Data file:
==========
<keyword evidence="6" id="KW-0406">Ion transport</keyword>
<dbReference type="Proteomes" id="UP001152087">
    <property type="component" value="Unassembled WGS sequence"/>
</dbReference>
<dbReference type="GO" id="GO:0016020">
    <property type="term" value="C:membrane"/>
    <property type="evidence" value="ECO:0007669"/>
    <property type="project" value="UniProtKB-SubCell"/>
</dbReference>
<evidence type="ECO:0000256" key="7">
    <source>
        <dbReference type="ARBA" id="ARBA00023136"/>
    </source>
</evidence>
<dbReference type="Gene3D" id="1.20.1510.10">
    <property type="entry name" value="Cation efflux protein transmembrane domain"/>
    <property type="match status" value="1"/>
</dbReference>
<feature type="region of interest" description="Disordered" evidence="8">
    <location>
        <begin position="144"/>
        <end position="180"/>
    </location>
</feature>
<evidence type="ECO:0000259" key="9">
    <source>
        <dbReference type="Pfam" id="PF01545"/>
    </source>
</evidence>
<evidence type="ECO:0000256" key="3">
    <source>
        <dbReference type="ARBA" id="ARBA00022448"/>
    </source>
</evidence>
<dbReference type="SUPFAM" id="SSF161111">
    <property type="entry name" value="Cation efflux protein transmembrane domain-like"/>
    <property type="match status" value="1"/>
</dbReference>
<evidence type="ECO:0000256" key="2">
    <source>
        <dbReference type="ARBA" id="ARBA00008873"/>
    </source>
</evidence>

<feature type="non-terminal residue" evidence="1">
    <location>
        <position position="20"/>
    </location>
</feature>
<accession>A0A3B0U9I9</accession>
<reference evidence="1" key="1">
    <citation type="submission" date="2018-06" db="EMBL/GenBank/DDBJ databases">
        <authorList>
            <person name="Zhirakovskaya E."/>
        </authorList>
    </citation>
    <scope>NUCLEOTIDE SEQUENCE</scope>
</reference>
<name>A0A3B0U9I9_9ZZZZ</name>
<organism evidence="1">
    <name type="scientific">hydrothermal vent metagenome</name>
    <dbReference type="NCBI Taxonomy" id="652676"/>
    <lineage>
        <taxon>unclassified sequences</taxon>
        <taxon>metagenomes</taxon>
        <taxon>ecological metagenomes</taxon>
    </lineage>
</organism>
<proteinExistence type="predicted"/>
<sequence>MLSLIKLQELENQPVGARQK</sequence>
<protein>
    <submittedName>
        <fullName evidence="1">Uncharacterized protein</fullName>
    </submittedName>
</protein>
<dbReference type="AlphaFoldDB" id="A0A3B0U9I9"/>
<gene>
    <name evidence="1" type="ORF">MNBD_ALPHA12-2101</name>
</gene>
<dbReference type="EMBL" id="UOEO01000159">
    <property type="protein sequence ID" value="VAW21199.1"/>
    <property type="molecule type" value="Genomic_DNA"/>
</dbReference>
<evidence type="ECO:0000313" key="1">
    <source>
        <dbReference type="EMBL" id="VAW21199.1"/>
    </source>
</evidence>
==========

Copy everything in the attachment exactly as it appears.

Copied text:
<keyword evidence="6" id="KW-0406">Ion transport</keyword>
<dbReference type="Proteomes" id="UP001152087">
    <property type="component" value="Unassembled WGS sequence"/>
</dbReference>
<dbReference type="GO" id="GO:0016020">
    <property type="term" value="C:membrane"/>
    <property type="evidence" value="ECO:0007669"/>
    <property type="project" value="UniProtKB-SubCell"/>
</dbReference>
<evidence type="ECO:0000256" key="7">
    <source>
        <dbReference type="ARBA" id="ARBA00023136"/>
    </source>
</evidence>
<dbReference type="Gene3D" id="1.20.1510.10">
    <property type="entry name" value="Cation efflux protein transmembrane domain"/>
    <property type="match status" value="1"/>
</dbReference>
<feature type="region of interest" description="Disordered" evidence="8">
    <location>
        <begin position="144"/>
        <end position="180"/>
    </location>
</feature>
<evidence type="ECO:0000259" key="9">
    <source>
        <dbReference type="Pfam" id="PF01545"/>
    </source>
</evidence>
<evidence type="ECO:0000256" key="3">
    <source>
        <dbReference type="ARBA" id="ARBA00022448"/>
    </source>
</evidence>
<dbReference type="SUPFAM" id="SSF161111">
    <property type="entry name" value="Cation efflux protein transmembrane domain-like"/>
    <property type="match status" value="1"/>
</dbReference>
<evidence type="ECO:0000256" key="2">
    <source>
        <dbReference type="ARBA" id="ARBA00008873"/>
    </source>
</evidence>

<feature type="non-terminal residue" evidence="1">
    <location>
        <position position="20"/>
    </location>
</feature>
<accession>A0A3B0U9I9</accession>
<reference evidence="1" key="1">
    <citation type="submission" date="2018-06" db="EMBL/GenBank/DDBJ databases">
        <authorList>
            <person name="Zhirakovskaya E."/>
        </authorList>
    </citation>
    <scope>NUCLEOTIDE SEQUENCE</scope>
</reference>
<name>A0A3B0U9I9_9ZZZZ</name>
<organism evidence="1">
    <name type="scientific">hydrothermal vent metagenome</name>
    <dbReference type="NCBI Taxonomy" id="652676"/>
    <lineage>
        <taxon>unclassified sequences</taxon>
        <taxon>metagenomes</taxon>
        <taxon>ecological metagenomes</taxon>
    </lineage>
</organism>
<proteinExistence type="predicted"/>
<sequence>MLSLIKLQELENQPVGARQK</sequence>
<protein>
    <submittedName>
        <fullName evidence="1">Uncharacterized protein</fullName>
    </submittedName>
</protein>
<dbReference type="AlphaFoldDB" id="A0A3B0U9I9"/>
<gene>
    <name evidence="1" type="ORF">MNBD_ALPHA12-2101</name>
</gene>
<dbReference type="EMBL" id="UOEO01000159">
    <property type="protein sequence ID" value="VAW21199.1"/>
    <property type="molecule type" value="Genomic_DNA"/>
</dbReference>
<evidence type="ECO:0000313" key="1">
    <source>
        <dbReference type="EMBL" id="VAW21199.1"/>
    </source>
</evidence>